We recharged in Wang,

before setting off on the rail trail to Beechworth.

Not far along the trail we came across a splendid black mulberry (Morus) full of ripe fruit.

We are too early for some, too late for others, but just in time for this sweet delicacy rich in vitamins C and K, high in iron, and an anti-inflammatory and will lower blood pressure. Wow, all that free medicine. Who needs multinationals?

Social warming continues to play a big part of our travels. Being on bike and not windscreened off from the world enables plenty of opportunities to meet and sniff the locals.

We’re having more opportunities to hunt too, though so far unsuccessfully. We’ve shot arrows at rabbits and have tried to spear trout in the shallow clear streams we pass. As eleven year old Zeph (who will join us shortly) reminds us by phone, ‘it takes time to learn what Aboriginal people know about getting bush food’.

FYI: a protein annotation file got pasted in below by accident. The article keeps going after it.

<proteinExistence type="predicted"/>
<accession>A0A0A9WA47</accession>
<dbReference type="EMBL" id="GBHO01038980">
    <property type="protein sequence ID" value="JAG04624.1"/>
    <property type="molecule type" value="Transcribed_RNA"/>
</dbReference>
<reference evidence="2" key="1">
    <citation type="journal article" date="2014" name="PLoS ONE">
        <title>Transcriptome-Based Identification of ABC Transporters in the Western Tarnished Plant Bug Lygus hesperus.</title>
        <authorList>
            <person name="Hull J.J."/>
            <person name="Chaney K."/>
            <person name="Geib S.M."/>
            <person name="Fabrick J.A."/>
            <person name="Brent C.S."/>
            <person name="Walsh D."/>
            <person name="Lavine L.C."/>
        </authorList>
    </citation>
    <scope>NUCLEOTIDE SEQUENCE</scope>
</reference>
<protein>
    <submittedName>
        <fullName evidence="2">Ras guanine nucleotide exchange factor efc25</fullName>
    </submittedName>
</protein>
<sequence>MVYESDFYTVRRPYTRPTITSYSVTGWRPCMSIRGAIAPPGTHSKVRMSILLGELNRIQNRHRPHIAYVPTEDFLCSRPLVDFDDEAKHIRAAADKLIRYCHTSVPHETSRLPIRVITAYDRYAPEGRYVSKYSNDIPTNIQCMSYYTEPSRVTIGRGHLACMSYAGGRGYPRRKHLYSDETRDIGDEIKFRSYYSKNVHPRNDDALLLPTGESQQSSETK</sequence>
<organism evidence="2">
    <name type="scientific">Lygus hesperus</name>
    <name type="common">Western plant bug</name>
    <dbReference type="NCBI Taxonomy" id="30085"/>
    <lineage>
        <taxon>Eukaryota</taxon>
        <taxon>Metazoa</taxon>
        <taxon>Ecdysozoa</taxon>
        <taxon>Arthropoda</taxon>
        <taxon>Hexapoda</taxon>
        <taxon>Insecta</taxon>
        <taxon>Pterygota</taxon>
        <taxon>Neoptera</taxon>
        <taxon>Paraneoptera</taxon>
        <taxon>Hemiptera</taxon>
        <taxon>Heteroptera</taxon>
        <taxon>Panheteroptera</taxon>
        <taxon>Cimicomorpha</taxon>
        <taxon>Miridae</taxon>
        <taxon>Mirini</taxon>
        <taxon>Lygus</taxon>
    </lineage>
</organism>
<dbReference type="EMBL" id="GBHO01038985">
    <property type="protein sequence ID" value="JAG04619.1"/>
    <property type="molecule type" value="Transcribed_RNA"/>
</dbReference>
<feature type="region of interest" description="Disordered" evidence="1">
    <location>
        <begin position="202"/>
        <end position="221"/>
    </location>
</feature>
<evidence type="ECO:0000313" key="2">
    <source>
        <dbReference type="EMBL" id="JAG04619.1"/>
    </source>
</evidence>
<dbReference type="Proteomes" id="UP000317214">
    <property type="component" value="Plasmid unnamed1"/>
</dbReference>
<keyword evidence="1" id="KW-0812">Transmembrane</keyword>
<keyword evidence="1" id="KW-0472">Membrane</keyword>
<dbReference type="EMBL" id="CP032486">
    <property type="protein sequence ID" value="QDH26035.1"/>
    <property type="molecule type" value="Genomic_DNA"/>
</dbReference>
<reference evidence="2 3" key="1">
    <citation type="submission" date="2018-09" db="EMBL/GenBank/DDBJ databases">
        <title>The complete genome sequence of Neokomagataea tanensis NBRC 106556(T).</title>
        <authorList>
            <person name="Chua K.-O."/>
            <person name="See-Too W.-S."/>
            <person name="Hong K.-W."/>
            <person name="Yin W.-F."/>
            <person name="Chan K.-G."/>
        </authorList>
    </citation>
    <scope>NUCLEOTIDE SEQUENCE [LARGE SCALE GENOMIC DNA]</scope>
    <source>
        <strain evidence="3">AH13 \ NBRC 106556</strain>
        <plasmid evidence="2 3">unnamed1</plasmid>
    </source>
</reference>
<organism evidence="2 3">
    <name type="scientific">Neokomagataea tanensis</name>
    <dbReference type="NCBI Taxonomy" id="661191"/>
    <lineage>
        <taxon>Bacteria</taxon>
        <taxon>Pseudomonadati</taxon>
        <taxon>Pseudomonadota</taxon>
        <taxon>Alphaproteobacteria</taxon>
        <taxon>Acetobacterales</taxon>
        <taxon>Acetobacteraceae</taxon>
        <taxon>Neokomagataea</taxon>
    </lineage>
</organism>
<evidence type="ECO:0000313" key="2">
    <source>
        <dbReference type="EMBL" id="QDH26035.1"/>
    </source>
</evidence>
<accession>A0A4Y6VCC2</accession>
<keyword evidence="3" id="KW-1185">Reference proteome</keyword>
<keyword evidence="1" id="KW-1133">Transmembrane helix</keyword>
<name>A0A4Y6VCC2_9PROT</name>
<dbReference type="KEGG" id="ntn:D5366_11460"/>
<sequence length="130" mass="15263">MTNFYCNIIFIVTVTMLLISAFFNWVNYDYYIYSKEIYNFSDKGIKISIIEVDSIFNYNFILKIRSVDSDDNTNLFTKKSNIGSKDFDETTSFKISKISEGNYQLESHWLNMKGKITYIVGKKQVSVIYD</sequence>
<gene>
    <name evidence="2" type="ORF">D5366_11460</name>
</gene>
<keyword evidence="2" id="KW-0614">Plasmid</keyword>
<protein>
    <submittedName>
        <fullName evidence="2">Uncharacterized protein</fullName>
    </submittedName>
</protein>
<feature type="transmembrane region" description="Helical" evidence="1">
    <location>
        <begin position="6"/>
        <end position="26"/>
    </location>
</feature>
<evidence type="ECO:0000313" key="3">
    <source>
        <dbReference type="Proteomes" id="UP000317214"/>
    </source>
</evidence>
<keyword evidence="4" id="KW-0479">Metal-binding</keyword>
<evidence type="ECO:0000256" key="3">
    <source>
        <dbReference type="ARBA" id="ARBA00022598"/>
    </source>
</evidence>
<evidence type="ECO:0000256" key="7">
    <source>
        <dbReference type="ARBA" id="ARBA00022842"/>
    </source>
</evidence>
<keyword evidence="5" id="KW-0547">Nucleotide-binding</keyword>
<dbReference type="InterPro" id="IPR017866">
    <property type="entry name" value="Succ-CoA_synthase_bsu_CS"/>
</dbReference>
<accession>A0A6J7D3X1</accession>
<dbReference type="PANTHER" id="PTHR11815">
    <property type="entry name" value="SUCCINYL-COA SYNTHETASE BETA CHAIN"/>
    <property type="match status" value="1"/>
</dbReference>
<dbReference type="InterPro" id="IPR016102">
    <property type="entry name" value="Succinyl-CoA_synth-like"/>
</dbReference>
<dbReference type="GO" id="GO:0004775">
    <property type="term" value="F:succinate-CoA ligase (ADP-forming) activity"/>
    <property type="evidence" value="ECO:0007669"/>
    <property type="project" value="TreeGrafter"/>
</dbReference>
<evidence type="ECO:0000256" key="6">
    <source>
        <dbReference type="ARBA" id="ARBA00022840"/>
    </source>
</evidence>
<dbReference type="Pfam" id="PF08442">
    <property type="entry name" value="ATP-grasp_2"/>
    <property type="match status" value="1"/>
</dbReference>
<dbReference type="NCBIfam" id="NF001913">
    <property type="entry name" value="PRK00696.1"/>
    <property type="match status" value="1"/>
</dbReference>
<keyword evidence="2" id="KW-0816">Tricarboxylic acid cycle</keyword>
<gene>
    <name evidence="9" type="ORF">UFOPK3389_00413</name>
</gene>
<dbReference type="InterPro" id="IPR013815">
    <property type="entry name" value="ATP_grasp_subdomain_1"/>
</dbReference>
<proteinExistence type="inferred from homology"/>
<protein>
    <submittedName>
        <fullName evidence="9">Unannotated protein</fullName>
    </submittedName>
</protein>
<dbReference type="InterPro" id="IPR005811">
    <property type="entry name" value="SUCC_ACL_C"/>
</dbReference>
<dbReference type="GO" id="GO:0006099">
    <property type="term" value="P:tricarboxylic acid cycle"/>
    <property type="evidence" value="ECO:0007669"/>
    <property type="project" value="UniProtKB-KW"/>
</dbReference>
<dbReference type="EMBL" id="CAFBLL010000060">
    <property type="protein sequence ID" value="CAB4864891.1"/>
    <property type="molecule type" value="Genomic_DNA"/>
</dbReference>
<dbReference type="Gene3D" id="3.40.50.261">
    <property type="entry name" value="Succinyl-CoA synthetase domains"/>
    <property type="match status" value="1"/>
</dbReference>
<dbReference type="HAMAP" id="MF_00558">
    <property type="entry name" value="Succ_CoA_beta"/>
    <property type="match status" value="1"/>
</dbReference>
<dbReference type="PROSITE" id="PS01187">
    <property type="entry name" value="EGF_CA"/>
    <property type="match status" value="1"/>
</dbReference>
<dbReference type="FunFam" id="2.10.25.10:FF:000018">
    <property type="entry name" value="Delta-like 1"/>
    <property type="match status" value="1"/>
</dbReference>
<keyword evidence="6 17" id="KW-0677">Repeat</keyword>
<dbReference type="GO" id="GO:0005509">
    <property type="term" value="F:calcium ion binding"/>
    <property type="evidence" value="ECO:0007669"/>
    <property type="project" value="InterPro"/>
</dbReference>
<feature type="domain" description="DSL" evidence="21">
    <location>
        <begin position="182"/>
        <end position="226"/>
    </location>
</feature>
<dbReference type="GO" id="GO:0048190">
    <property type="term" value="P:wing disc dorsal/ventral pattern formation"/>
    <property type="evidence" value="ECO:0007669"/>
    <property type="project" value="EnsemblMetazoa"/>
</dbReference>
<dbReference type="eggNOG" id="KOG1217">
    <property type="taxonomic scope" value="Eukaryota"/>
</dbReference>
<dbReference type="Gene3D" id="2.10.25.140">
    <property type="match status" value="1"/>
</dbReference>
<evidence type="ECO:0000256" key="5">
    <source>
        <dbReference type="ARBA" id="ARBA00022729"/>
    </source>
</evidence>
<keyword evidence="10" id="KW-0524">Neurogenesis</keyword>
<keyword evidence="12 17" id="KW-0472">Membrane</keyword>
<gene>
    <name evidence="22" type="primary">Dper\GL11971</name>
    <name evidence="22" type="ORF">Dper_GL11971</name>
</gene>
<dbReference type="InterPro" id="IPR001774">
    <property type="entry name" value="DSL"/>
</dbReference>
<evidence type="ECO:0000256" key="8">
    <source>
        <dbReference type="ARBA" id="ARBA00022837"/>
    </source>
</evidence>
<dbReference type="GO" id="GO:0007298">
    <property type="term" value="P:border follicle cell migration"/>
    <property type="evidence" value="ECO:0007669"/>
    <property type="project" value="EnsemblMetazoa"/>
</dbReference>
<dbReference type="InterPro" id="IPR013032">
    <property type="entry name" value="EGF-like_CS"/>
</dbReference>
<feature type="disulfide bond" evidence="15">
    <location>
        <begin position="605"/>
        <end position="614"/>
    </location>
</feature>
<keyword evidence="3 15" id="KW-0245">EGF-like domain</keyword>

After a leisurely 27 km ride out of Wang we camped at the old Everton Station just 15 kms short of Beechworth. We had previously saved our municiple charge (we’re using our motors less and less) and a good night’s sleep (more loquats) for this last section of the trail, which we were warned was pretty steep.

And arrived in Beechworth through a sustainable air-conditioning system,

to find a free home for a few days along Spring Creek in the centre of town.

In the past ten days we have slow travelled from Jaara Jaara to Yorta Yorta country inspired by Indigenous patterns of existence and how we might recreate them in a post-oil, climate change world.

We hope you’ve had a good ride too.

Getting away